“We must recognize that restaurant workers, many of whom have been doing their jobs for at least a decade, are the same as those in other industries who deserve equitable pay, paid time off, health care, and other job protections to ensure quality of life for themselves and their families.”
I am a Black man, an immigrant from the Ivory Coast. As an advocate for fair labor practices, I lead the nation’s oldest and largest restaurant workers-led nonprofit that serves workers who are mostly women, immigrants and people of color—and who are among the most overworked and lowest paid workforce in America.
As we mark the beginning of Black History Month, I honor the remarkable story and contributions of Black people reflected in the fabric of American life. I recognize the greatest movements and institutions that Black people have built to stress the significance of justice and freedom, resiliency and fair rights under the law.
But on this momentous occasion, I also want to face the hard truth and reflect on the long-standing race and gender-based inequities that restaurant workers experience each day—from widening pay gaps and discriminatory hiring and promotion processes to the lack of access to job benefits. Inequities are rampant in the restaurant industry, so rampant that we actually don’t need a handful of facts and numbers to know this. We only need to listen to the stories of restaurant workers who experience it every day in many different ways.
In New York, Black History Month—with the theme on Black Resistance—couldn’t be more relevant this year. Two months ago, we hailed the passage of the state’s pay transparency legislation, requiring employers with four or more employees to list and disclose salary ranges for all advertised jobs and promotions. Restaurant workers celebrated the legislation, and we agree that pay equity starts with pay transparency.
But while this landmark measure helps reduce discriminatory wage-setting and hiring practices as well as level the playing field for all workers—regardless of race, gender, age or religion—to equally negotiate their salary with employers, I must admit that it is not sufficient to address job inequities and protect the overall welfare of workers.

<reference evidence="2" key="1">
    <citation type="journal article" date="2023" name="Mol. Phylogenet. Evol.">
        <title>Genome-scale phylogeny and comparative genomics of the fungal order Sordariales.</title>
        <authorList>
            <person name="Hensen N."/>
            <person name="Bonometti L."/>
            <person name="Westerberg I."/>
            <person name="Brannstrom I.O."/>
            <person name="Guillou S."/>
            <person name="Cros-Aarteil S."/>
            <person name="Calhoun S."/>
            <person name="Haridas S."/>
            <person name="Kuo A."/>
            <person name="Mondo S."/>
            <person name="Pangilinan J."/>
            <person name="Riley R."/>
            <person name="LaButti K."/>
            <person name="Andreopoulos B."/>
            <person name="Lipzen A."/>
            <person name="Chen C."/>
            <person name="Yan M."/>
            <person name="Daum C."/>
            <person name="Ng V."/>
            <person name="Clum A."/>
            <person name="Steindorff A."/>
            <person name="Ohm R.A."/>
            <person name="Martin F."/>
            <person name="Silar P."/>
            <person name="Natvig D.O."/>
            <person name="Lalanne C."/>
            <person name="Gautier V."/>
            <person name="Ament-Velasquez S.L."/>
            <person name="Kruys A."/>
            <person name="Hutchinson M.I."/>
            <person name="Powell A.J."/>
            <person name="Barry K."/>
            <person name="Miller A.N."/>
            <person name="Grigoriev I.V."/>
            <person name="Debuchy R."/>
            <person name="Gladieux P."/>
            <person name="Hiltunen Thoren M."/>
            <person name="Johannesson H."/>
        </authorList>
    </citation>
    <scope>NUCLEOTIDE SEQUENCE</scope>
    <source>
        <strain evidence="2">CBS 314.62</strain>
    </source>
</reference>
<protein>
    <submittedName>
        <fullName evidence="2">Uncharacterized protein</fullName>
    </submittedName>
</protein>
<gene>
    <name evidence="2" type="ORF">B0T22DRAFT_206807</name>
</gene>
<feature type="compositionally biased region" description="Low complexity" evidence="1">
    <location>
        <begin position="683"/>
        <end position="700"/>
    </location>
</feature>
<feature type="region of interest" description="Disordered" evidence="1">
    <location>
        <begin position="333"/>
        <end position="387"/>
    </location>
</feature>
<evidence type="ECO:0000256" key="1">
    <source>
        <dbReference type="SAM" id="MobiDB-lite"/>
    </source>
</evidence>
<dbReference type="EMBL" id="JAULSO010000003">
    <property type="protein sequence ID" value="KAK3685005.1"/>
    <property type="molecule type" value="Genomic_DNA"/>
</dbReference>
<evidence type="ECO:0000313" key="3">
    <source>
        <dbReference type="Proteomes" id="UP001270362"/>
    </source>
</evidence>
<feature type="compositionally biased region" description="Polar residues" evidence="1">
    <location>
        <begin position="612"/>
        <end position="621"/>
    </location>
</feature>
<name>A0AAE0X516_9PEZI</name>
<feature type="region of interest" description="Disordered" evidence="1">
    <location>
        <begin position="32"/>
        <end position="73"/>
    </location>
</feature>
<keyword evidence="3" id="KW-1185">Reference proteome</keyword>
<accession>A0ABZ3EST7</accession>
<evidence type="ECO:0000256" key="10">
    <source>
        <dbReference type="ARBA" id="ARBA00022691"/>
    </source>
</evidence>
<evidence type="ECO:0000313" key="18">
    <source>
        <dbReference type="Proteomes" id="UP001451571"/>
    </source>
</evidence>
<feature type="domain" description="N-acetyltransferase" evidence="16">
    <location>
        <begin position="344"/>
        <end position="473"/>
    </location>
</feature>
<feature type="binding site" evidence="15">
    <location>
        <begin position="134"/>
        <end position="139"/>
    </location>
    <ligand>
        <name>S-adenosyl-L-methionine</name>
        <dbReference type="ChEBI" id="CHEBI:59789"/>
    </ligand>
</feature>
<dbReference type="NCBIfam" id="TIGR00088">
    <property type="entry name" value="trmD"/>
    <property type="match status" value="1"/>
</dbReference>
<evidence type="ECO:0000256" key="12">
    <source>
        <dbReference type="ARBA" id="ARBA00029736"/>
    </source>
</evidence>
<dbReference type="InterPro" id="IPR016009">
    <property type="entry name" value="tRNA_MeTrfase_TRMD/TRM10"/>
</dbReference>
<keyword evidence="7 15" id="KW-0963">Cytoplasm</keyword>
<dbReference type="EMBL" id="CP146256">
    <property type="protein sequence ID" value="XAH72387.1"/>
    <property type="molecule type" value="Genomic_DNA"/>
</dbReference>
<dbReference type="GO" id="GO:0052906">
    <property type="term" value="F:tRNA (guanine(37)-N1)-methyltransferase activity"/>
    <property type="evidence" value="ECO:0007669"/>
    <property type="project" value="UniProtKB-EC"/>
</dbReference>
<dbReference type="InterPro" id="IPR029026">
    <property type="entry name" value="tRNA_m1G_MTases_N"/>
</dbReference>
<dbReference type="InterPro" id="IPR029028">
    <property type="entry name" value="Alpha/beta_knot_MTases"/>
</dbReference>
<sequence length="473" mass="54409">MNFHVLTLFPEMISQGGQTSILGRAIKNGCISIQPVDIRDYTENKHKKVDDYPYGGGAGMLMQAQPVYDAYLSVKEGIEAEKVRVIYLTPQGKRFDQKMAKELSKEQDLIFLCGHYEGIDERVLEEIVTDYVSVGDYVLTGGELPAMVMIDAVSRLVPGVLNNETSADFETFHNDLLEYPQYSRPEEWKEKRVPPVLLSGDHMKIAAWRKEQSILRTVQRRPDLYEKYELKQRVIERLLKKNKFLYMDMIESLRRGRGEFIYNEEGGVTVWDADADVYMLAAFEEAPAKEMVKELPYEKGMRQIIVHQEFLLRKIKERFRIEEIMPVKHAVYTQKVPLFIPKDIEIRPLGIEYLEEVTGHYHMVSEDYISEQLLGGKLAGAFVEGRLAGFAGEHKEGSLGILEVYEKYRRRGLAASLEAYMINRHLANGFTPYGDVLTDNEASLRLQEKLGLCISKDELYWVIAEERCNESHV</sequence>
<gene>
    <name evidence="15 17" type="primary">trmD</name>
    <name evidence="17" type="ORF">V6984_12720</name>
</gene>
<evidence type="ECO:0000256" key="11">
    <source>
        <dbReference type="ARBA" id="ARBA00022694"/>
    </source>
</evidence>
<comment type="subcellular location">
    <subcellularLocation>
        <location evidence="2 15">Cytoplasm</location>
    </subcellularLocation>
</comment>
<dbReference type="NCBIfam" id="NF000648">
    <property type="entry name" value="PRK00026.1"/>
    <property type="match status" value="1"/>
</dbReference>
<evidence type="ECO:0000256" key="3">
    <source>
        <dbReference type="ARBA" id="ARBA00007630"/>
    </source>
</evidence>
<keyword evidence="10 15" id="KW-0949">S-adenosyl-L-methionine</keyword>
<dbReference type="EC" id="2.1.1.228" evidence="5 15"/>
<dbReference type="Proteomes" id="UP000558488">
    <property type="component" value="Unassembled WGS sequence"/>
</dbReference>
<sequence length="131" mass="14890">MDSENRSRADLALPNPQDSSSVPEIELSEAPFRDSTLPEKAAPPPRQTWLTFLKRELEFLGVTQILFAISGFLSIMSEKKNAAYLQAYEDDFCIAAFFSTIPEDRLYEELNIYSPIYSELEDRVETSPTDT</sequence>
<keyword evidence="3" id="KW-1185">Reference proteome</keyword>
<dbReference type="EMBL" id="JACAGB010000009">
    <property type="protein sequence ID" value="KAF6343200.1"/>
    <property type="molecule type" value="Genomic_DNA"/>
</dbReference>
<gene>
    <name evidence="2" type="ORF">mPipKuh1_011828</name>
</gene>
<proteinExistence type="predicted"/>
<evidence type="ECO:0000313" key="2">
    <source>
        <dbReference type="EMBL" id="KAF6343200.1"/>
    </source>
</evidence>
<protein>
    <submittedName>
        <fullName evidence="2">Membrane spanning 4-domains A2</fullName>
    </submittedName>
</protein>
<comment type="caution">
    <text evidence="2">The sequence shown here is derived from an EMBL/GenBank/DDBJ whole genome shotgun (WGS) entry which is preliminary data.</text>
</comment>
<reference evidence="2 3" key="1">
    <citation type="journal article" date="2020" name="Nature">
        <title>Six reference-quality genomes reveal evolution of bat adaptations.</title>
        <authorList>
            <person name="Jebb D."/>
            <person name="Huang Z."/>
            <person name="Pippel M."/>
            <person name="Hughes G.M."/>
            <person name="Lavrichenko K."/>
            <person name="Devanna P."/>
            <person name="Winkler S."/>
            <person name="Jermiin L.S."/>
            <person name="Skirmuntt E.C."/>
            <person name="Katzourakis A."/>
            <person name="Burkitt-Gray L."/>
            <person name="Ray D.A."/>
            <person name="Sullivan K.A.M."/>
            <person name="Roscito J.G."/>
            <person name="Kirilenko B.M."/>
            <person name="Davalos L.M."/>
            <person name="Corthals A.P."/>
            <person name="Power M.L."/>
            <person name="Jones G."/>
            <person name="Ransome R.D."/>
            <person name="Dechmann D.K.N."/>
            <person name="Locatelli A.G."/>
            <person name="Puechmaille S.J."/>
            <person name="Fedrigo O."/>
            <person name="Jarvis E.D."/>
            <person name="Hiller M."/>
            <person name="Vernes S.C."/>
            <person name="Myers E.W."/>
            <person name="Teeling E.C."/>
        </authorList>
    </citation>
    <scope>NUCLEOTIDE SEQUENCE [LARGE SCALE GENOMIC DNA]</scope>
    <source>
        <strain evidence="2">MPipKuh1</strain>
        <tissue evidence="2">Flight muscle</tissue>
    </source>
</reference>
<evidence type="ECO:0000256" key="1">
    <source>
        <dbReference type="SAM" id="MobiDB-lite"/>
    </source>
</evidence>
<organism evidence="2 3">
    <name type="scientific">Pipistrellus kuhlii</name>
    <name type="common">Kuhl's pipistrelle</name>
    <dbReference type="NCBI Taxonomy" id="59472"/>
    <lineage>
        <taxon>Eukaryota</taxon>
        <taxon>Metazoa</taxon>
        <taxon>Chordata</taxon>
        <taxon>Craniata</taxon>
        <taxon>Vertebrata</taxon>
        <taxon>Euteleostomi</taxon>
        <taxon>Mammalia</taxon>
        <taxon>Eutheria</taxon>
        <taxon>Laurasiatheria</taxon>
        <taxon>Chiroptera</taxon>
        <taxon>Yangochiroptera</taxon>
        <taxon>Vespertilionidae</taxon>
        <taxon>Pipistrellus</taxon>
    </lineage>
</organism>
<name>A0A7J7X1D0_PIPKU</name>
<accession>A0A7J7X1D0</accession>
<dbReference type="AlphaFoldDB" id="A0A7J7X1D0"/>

Pay transparency legislation isn’t enough to narrow disparities when the majority of restaurant workers still do not have full access to economic opportunities. Our findings show that restaurant workers, particularly women and people of color, continue to bear the brunt of the pandemic. Poor working conditions, no mandatory time off, and ongoing health and safety concerns are powerful barriers to a just recovery, leading to staffing or restaffing challenges for employers.
The likelihood of restaurant workers refusing to return or even leaving the industry remains high unless employers and the government ensure robust employee protections, including paid leave policies, an employer-sponsored retirement savings plan, expanded access to healthcare, and higher wages compensating for lost income and ongoing health risks.
We must recognize that restaurant workers, many of whom have been doing their jobs for at least a decade, are the same as those in other industries who deserve equitable pay, paid time off, health care, and other job protections to ensure quality of life for themselves and their families. And in the same breath, along with salary information, these protections and benefits need to be disclosed in job postings as a powerful incentive for employers to provide them. Restaurant workers, after all, prefer employers who are transparent not only about wages but also the benefits that they would get.
When I came to the U.S. in 1996, my first job in the restaurant industry was at the Windows on the World, the storied restaurant on the 107th floor of the World Trade Center. In times of health crises or disasters, I know that job protections are vital. Workers shouldn’t have to teeter between health and a paycheck.
Providing workers the job protections they need also benefits restaurant employers: it brings positive cultural changes, emboldens trust and morale within the company and, in turn, attracts and retains more competent workers. Who would not want to work in a restaurant where workers are respected and dignified, their voices are heard and recognized, and where there is clarity about how their pay is set?
Black History Month is a critical opportunity to articulate a strong vision for restaurant workers. The industry is not yet color-blind, as shown by the high rates of occupational segregation, but we can make our economy work equally for everyone. We can work together to create good and inclusive jobs that enable workers to thrive, companies to be more productive and profitable, and communities to benefit from healthy, sustainable economies.
I know we can.
Dr. Sekou Siby is the president and CEO of the Restaurant Opportunities Centers (ROC) United. A 9/11 survivor, he was a former worker at the Windows on the World.